How your hearing works
The outer ear funnels sound down the ear canal to the tympanic membrane (eardrum), which transmits sound vibrations through the tiny ossicle bones into the cochlea. This spiral-shaped organ contains hair cells which send electrical signals to the brain.
Hair cells and the auditory nerve are fragile, and damage to them can result in hearing loss. There is not yet any medical or surgical correction available to repair this damage, and wherever possible hearing aids are the best treatment for hearing loss caused in this way.
The pinna is the visible portion of the ear. It acts as a funnel, amplifying the sound and directing it to the external auditory canal (ear canal).
The tympanic membrane (eardrum) is a thin, semi-transparent, oval-shaped membrane that separates the ear canal from the middle ear.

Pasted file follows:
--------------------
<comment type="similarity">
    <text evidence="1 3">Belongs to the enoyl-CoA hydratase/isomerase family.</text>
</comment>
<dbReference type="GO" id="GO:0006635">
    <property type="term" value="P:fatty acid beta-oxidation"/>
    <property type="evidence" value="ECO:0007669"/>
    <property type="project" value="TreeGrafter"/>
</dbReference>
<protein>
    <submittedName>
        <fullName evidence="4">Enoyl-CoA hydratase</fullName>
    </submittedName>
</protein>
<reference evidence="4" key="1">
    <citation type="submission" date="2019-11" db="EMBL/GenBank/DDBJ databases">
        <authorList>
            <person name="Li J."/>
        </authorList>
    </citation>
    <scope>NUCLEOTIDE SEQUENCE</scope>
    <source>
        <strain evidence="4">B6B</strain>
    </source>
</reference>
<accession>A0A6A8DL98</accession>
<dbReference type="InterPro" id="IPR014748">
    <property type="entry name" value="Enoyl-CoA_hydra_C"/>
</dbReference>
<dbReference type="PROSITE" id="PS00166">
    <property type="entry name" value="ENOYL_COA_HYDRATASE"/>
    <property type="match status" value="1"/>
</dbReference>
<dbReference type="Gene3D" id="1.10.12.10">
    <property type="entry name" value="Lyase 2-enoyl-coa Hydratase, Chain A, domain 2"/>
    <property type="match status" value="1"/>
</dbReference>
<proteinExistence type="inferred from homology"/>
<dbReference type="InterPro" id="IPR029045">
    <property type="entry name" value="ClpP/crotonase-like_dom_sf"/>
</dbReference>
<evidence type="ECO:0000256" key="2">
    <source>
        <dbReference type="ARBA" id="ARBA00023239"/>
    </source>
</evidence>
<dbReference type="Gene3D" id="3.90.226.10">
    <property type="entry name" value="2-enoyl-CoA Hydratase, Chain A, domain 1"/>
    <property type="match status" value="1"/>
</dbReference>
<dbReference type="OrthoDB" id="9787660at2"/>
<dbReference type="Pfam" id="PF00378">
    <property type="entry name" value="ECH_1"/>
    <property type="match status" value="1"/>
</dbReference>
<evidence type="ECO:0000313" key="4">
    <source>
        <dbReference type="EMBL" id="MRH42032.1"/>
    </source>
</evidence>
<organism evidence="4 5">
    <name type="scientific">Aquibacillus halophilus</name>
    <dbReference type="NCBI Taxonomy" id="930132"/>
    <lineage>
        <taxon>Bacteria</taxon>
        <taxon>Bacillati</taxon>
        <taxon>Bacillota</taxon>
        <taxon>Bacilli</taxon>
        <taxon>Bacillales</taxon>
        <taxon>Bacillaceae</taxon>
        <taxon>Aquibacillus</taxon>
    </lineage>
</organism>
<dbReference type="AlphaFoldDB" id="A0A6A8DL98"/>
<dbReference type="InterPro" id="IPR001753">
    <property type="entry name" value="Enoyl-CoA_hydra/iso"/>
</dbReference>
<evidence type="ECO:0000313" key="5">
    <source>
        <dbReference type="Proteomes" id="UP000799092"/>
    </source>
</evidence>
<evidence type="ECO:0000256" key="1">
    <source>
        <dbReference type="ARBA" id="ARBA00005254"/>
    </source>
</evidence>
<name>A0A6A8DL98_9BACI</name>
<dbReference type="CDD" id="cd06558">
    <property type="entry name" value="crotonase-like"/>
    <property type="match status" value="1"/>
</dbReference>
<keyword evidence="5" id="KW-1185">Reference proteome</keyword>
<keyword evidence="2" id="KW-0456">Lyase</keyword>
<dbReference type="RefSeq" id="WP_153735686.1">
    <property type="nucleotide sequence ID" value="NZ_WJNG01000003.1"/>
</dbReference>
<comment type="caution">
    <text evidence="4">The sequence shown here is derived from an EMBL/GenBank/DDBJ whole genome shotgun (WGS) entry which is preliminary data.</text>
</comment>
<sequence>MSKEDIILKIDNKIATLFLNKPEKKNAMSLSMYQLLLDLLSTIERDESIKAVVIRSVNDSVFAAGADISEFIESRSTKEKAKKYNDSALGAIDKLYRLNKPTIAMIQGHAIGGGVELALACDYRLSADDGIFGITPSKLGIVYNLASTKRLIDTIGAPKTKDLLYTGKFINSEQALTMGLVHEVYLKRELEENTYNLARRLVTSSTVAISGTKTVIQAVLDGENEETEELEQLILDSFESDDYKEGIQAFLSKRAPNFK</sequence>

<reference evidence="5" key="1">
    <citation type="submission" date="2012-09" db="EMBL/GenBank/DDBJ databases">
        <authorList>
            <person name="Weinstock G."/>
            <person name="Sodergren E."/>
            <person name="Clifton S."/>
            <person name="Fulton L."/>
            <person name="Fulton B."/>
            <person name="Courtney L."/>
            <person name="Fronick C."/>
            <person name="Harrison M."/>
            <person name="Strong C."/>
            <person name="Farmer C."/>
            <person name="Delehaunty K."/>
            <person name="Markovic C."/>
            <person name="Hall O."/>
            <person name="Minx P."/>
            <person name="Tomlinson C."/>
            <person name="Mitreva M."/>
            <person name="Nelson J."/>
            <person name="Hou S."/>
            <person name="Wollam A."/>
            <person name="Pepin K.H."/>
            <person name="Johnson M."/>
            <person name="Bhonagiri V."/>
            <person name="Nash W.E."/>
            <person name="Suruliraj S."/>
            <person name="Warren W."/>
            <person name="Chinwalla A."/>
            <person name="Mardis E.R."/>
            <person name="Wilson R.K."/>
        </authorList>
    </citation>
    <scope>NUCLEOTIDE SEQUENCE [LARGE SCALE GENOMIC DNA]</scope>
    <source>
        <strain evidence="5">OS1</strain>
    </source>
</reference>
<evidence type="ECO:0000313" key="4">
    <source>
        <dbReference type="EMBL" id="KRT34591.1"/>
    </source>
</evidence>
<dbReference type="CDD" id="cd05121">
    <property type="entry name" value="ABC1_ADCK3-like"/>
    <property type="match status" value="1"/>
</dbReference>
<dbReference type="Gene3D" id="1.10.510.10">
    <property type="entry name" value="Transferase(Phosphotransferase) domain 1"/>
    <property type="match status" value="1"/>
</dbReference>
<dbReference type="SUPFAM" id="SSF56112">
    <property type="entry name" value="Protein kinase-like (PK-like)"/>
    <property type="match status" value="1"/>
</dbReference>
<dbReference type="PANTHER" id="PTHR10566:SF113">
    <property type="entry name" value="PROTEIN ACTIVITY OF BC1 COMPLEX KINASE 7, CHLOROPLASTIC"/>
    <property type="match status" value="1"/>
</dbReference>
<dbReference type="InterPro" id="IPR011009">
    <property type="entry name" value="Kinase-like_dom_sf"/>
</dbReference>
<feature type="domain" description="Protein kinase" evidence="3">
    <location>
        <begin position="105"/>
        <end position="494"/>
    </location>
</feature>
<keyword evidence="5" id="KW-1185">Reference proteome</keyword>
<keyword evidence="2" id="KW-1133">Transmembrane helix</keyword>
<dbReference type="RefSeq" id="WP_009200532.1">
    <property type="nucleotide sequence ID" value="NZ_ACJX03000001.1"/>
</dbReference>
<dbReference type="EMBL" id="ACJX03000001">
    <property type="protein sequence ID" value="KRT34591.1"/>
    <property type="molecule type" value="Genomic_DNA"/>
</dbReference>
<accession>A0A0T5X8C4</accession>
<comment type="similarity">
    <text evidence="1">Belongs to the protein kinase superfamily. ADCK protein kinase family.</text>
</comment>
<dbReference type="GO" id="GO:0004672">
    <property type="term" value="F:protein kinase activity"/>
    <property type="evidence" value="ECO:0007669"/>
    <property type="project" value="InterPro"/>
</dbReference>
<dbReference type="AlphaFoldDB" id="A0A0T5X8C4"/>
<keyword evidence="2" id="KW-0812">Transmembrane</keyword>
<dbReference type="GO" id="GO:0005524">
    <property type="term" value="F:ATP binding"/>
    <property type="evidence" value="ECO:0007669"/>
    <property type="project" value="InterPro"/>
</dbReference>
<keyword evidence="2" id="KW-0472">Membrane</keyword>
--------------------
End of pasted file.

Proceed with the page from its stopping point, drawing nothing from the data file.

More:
Behind the eardrum, the middle ear space connects the ear to the nose (via the Eustachian tube) and passes on sound to the inner ear via three tiny bones called the ossicles.
The Eustachian tube allows fluid to drain down the throat and equalises pressure on either side of the eardrum.
The inner ear contains the cochlea, the organ of hearing, which is lined with hair cells.
The cochlea converts physical vibrations into electrical impulses.
Over two million tiny hairs, called stereocilia, pick up the movement of the basilar membrane and cochlear fluid.